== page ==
What to look out for in 2021

  1. Mars is still shining fairly bright in the early part of the year, but the distance between it and the Earth is rapidly increasing.  Hence it will become dimmer and smaller as viewed through a telescope. Look high in the south early evening. 
  2. On 20 January the Red Planet is very near the much more distant icy world of Uranus.  The latter is too faint to be seen with the naked eye so use binoculars, aim them at Mars and you will spot a “green” star in the same field of view.  This is Uranus, which is 1.6 billion miles from the sun! If you have a telescope you will see it is actually a tiny disc.
  3. NASA’s Perseverance spacecraft is due to land on Mars on 18 February.  What is really eye-catching is that it is carrying a little experimental drone called Ingenuity which will be sent aloft to get a view from above with its colour camera.  It is due to operate as far as one kilometre from Perseverance and if it works ok expect to see many other similar craft on future missions.
  4. The Lyrids meteor shower peaks on the night of 22 April. It’s a pretty average display, but the only significant one before Autumn. A near full moon will be a problem this year, but you may see some of the prominent shooting stars. Look high in the south east.  Later is better.
  5. The first of three Supermoons of the year is on 27 April. The Moon will be near its closest approach to the Earth and may look a bit larger and brighter than usual.
  6. Long summer nights means we see far fewer stars, but if you live between 50 and 60 degrees north we have the compensation of being able to view Noctilucent Clouds. These are the highest that can form in the Earth’s atmosphere caused by ice crystals forming on dust, some of which is thought to be from outer space.  They really do glow in the dark, with electric blues prominent. Look to the north one hour after or before sunset and sunrise. The viewing season runs from late May to the end of July.  They are truly stunning and make an excellent target for photography.  Use a tripod and try a 10 second exposure to get started.
  7. A partial solar eclipse will be visible from the UK on 10 June. The moon will take a small bite out of the sun, best viewed soon after 11am. On no account look directly at the sun. You will need special eye protection such as eclipse glasses or telescope filters. 
  8. Saturn is best viewed on 2 August when it is brighter than any other time of the year. Over recent years the ringed world has been very low in the sky for UK observers, but it is starting to climb a little higher each year.  Look south at midnight. A telescope will show you the fantastic rings.  Meanwhile the Solar System’s biggest planet, Jupiter, reaches its maximum brightness on 19 August. Again it has been rather low on the sky at mid northern latitudes, but it is getting higher and more rewarding to observe.  A good pair of binoculars should allow you to see Jupiter’s four largest moons.  Telescopes will reveal banding on the planet. Both planets will be visible for many months before and after this date.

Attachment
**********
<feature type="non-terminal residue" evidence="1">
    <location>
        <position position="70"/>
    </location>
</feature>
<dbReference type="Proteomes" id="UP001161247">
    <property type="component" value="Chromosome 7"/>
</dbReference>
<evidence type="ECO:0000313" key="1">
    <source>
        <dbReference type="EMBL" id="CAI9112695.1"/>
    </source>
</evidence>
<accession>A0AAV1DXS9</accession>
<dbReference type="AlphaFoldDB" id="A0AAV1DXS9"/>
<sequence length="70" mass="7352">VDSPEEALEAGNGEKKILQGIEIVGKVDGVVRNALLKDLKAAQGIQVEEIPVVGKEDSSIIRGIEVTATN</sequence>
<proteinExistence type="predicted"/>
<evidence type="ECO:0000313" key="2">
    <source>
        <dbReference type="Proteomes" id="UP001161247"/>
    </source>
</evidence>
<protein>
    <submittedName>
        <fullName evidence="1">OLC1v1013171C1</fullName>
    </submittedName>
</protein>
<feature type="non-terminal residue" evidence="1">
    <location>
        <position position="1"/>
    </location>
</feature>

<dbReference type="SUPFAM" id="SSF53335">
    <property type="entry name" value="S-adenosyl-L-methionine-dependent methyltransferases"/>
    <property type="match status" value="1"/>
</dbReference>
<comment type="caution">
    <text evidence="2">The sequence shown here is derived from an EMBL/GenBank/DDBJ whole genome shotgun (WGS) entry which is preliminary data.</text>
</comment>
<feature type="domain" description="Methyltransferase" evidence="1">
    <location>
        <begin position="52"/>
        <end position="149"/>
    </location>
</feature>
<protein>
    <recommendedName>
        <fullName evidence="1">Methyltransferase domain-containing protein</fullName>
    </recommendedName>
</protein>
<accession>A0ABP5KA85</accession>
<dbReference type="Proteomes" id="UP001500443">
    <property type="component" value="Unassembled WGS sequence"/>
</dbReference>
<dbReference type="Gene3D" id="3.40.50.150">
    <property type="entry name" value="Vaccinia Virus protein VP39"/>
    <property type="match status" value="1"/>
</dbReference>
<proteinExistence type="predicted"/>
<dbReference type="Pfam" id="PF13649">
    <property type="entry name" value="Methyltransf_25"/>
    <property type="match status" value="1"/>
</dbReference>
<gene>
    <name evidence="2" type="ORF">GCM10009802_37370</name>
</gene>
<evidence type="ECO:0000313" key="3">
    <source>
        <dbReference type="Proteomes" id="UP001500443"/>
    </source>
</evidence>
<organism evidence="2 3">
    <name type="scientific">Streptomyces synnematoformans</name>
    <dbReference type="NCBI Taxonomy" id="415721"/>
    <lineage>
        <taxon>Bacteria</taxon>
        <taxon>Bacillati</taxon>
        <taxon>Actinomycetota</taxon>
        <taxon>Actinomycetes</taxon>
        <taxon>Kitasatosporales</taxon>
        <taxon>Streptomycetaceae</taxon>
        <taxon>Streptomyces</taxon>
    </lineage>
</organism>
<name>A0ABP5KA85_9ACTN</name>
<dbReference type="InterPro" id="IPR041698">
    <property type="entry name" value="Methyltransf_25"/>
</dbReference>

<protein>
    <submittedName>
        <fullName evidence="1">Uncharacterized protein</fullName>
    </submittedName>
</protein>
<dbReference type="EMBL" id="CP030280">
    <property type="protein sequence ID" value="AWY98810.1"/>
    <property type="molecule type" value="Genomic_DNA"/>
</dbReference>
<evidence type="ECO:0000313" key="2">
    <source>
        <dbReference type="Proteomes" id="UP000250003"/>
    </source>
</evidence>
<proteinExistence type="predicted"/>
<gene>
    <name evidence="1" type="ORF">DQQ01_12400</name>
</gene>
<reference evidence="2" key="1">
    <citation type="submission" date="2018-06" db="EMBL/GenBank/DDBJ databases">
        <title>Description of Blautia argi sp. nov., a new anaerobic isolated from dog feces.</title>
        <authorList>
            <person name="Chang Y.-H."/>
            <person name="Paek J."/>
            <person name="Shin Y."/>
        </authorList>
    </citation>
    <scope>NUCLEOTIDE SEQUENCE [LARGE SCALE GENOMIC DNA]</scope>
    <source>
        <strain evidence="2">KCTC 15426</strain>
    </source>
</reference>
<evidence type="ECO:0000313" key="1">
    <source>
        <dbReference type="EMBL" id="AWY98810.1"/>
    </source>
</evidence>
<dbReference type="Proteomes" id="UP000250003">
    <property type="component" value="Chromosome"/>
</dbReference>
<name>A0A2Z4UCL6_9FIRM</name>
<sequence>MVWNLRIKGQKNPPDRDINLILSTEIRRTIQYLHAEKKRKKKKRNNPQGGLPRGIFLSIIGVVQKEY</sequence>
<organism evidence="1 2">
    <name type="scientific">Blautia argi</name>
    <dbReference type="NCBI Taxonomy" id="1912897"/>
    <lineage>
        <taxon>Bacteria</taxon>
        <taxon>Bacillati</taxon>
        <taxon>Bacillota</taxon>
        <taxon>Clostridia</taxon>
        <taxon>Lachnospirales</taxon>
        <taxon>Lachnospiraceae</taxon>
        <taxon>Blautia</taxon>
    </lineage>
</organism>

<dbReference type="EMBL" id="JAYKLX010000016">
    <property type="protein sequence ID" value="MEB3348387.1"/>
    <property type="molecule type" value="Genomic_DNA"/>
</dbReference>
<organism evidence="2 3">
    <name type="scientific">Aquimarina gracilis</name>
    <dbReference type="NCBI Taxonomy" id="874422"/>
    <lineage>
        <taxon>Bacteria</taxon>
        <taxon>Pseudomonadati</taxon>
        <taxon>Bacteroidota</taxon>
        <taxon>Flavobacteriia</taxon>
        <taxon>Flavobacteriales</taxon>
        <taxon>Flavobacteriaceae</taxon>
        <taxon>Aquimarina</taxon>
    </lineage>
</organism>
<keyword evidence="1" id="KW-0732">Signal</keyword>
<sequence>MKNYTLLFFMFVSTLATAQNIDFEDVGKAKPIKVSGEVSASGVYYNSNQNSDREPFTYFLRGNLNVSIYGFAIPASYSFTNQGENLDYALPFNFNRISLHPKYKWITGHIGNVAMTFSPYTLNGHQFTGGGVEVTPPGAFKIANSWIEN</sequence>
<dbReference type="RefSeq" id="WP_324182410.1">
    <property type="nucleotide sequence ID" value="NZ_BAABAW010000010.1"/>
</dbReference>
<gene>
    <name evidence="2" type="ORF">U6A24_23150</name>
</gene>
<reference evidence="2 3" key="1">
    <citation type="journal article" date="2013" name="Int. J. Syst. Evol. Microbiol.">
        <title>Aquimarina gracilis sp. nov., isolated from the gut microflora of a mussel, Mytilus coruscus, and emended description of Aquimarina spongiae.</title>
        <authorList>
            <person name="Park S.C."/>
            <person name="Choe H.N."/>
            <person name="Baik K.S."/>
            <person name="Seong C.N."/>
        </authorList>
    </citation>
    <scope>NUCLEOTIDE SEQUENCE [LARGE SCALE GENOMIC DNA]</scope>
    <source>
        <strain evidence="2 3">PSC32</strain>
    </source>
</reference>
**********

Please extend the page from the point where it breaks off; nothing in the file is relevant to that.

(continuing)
9. One of the year’s best meteor showers – the Perseids – peaks on 12 August. It is caused by debris from Comet Swift-Tuttle burning up in the Earth’s atmosphere. These shooting stars can put on a really nice display and you will will be able to see them a few days before and after the peak. The crescent moon will set early in the evening, leaving dark skies which is ideal. Use your naked eye, be patient, and if you can go to a dark area you will see many more.
  10. August sees the return of truly dark skies for mid northern latitudes and is the ideal time to view the Milky Way, which is directly overhead late evening. Choose a moonless night to get the best view.  You will need to escape light pollution so country areas are best.. 
  11. The full moon on 22 August will qualify as a Blue Moon as it is the third of four full moons in the summer.
  12. The wonderful Orionids meteor shower peaks on 21 October. These shooting stars are caused by bits of dust left behind by Comet Halley. Unfortunately there’s also a full moon and its glare will block out fainter meteors, which will radiate from the constellation of Orion. Use your naked eye.
  13. The final two major meter showers of 2021 are the Leonids on 17 November and the much more promising Geminids on 13 December. For the latter you can expect to see shooting stars anytime between 7 and 17 December. The waxing gibbous moon will block out most of the fainter meteors during the peak, but this is such a rich shower it’s worth having a good look.  View high in the south east and use your naked eye.

Noctilucent clouds over northern England in July 2020.

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